Growing Potatoes - Top Gardening Tips

Growing Potatoes - Holiday-Proof Potato & Root Veg PlanterPotatoes are an extremely popular vegetable to grow due to the fact they are great for patios, raised beds or for planting straight into your garden.
Potatoes are grown from seed potatoes, also known as tubers and you can expect to harvest between 6 to 12 potatoes from a single seed potato.

Our Root Veg Planter is perfect for growing 4 varieties of potatoes in 1 planter. The Root Veg Planter is the perfect replacement for traditional veg pots, planters and grow bags. 


Varieties of Potatoes

As mentioned above, potatoes fall into two main types of varieties, Earlies and Main Crop. Early potatoes are harvested as ‘new potatoes’ and are ready for harvesting 10-12 weeks after planting.

These potatoes are full of flavour and best eaten soon after harvesting. Some of our favourite potato varieties to grow are:

First Earlies: Pentland Javlin, Rocket and Home Guard

Second Earlies: Maris Peer, Wilja

Main Crop: Sante, Maxine, Desiree

Late crop in time for Christmas: Charlotte, Vivaldi and Maris Piper


When to plant Potatoes

Generally, you should plant chitted potatoes between March and May - earlies can be planted earlier in frost free areas or in a polytunnel or greenhouse as early as late February.
'Second earlies' can be planted throughout March, while 'main crop' potatoes are generally planted in April and left to grow larger than small early potatoes. These main crop potatoes will be ready to be harvested towards the end of August through to October.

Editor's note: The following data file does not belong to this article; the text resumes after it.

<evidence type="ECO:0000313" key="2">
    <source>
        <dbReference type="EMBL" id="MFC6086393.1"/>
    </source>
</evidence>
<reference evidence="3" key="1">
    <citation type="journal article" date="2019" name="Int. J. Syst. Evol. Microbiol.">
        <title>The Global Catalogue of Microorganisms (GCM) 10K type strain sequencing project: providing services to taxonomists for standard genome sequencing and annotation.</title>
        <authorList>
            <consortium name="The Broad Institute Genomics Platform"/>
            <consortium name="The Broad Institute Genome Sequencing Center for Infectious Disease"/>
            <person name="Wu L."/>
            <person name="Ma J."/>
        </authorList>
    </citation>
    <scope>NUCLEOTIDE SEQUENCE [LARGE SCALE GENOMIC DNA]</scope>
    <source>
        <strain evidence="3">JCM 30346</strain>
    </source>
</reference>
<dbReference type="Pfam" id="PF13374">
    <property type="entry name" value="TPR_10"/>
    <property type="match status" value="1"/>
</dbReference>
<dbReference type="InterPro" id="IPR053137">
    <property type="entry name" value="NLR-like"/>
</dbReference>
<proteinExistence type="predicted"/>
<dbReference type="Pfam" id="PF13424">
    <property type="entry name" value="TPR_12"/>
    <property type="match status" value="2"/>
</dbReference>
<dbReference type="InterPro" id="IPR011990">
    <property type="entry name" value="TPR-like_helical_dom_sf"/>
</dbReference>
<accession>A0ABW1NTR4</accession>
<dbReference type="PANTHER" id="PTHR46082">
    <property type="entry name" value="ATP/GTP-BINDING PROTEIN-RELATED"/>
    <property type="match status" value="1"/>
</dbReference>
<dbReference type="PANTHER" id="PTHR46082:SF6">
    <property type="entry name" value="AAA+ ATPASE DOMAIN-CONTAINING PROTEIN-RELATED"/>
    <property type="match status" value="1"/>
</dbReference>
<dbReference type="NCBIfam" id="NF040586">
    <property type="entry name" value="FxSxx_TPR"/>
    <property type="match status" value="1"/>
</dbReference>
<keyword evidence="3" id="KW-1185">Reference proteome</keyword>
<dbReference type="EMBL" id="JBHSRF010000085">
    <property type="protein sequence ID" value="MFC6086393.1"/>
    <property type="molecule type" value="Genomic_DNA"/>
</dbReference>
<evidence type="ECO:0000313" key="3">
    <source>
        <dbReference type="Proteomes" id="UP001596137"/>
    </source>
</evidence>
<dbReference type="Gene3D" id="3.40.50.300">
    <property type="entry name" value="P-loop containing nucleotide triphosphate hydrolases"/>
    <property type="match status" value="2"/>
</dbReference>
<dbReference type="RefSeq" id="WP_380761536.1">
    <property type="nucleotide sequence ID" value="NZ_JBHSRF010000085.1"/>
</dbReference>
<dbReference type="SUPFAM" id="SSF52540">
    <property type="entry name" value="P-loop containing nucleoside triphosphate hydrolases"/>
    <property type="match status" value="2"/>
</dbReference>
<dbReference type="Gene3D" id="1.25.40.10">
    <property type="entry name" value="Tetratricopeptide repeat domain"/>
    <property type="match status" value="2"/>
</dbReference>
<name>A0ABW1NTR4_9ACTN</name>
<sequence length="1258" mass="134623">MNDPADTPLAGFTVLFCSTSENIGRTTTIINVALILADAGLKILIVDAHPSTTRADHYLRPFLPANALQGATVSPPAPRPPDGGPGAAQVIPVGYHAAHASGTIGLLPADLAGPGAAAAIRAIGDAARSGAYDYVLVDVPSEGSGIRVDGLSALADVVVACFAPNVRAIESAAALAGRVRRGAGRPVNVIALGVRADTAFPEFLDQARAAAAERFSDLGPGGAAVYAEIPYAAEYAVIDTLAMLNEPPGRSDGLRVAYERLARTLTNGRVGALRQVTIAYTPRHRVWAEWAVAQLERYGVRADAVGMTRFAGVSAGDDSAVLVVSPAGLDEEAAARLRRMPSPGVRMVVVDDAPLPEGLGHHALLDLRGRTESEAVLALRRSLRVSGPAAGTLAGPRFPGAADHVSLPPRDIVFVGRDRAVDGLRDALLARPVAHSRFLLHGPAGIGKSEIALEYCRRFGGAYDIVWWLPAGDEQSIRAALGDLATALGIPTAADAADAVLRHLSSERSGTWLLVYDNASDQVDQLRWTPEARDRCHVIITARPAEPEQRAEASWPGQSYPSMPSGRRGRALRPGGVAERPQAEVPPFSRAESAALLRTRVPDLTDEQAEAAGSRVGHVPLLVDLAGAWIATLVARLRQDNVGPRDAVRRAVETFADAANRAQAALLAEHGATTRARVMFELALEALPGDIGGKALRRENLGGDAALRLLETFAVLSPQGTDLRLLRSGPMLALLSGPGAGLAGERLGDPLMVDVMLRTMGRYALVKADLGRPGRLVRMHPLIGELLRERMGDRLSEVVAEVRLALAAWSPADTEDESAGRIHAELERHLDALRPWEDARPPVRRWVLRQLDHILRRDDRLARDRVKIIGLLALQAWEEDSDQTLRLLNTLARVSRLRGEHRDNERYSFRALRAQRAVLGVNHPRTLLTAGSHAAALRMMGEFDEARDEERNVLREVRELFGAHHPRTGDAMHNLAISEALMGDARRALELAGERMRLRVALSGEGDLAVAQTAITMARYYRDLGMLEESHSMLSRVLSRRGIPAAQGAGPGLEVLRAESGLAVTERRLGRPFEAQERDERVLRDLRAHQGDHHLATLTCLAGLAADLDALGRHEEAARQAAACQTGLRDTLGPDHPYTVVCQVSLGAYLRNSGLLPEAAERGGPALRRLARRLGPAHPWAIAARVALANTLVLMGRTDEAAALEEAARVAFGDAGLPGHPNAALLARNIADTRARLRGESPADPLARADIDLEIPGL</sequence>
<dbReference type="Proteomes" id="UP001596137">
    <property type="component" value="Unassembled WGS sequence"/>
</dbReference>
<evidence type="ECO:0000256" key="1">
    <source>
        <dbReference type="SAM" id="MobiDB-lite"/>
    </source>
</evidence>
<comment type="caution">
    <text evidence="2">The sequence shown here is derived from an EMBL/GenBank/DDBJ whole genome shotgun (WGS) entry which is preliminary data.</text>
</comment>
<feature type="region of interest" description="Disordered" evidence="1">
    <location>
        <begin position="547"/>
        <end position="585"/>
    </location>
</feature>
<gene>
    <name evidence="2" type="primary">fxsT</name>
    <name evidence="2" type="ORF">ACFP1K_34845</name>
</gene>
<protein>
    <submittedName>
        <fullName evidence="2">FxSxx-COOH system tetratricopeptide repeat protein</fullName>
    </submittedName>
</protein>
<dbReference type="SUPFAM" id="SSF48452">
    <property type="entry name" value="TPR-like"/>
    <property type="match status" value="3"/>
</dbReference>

Christmas Potatoes

Plant potatoes in August to harvest in time for Christmas. Many mail order suppliers now sell late cropping seed potatoes. These are usually early varieties that have been held in cold storage and sent out in August. They don’t require chitting, so plant them as soon as you receive them.

These potatoes will need protecting from frosts in the winter either by putting the container in a greenhouse or covering the container with a fleece and putting them in a sheltered spot away from the worsts frosts. By a house is a great spot.

Chitting Potatoes

Chitting is a technique which encourages your seed potatoes/tubers to produce strong healthy shoots before planting them. When you chit your potatoes depends upon which part of the country you are growing in. In warmer parts start chitting in late January, however, for those in colder parts, February is the best time to chit. You will want to chit your potatoes about 6 weeks before you intend to plant them. Chitting helps your potatoes grow faster and produce potato crops sooner.

To successfully chit/sprout your seed potatoes, place them in a cool place, frost-free room with plenty of light in a clean egg box or seed tray with the rose end facing up (the end with the most ‘eyes’). The potatoes are ready for planting when the sprouts measure about 2cm long. Read more about how to chit potatoes here.

Growing Potatoes

Plant your chitted potatoes when the soil has started to warm up, usually from mid-march or early April. Start by digging a trench 7.5-13cm (3 inches deep, although the exact depth should vary according to the variety of potato you’re planting).